Generating key from your voice and face

I just posted an experimental repo exploring how we could use a persons face, voice print as well as a spoken secret phrase to deterministically generate a private key.

In this there, is a “notebook” of sample code which takes 2 pictures of a face, voice samples, and generates the same key twice from different source material with the phrase “my voice is my passport” (in reality - you want that phrase to be secret!).

You can explore the notebook here: experimental-face-voice-key/you_are_the_key.ipynb at main · TBD54566975/experimental-face-voice-key · GitHub

or play with it on google colab here: Google Colab if you are familiar with notebooks.

The aim here is that anything that we can do to make self-custody of private key material easier is good for SSI, and what could be easier than just being yourself in a way that it is near-impossible for anyone else to impersonate. This could be for key recovery if not for the key material itself.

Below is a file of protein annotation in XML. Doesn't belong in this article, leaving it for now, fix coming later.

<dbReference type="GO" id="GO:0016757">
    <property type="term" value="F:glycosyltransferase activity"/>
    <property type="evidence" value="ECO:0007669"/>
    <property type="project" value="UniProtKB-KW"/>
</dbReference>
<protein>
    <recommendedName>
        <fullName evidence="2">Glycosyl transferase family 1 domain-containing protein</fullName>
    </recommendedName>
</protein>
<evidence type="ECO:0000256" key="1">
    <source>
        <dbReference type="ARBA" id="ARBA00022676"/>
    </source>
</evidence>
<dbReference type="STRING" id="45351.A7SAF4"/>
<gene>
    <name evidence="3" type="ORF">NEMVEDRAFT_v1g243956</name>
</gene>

Unfortunately, I am not an expert in any of these diverse domains, so any collaboration on voice prints, or facial biometrics and cryptography appreciated (this may not yield sufficiently secure results, but I am curios to see if is of interest to anyone).

Super cool! Damn, Python library support for these is powerful; look how much you got done in those lines of code.

This could be for key recovery if not for the key material itself…but I am curios to see if is of interest to anyone).

Definitely is. Key management is the riskiest and most inaccessible barrier keeping folks from using self-custody. I’d love to discover how voice or facial recognition is unique (to a person) and reliable (stable to use as recovery over time).

Brainstorming other identity types derived from you: LIDAR info, fingerprint…

Awesome stuff. For those with the expertise Mic’s looking to get involved: this is important and I’m here to support.

S,
ALR

one way for folks to contribute would be to have multiple face photos and voice recordings (the same phrase spoken multiple times, and some unrelated phrases to ensure we can differentiate) from people. With permission to use and publish them.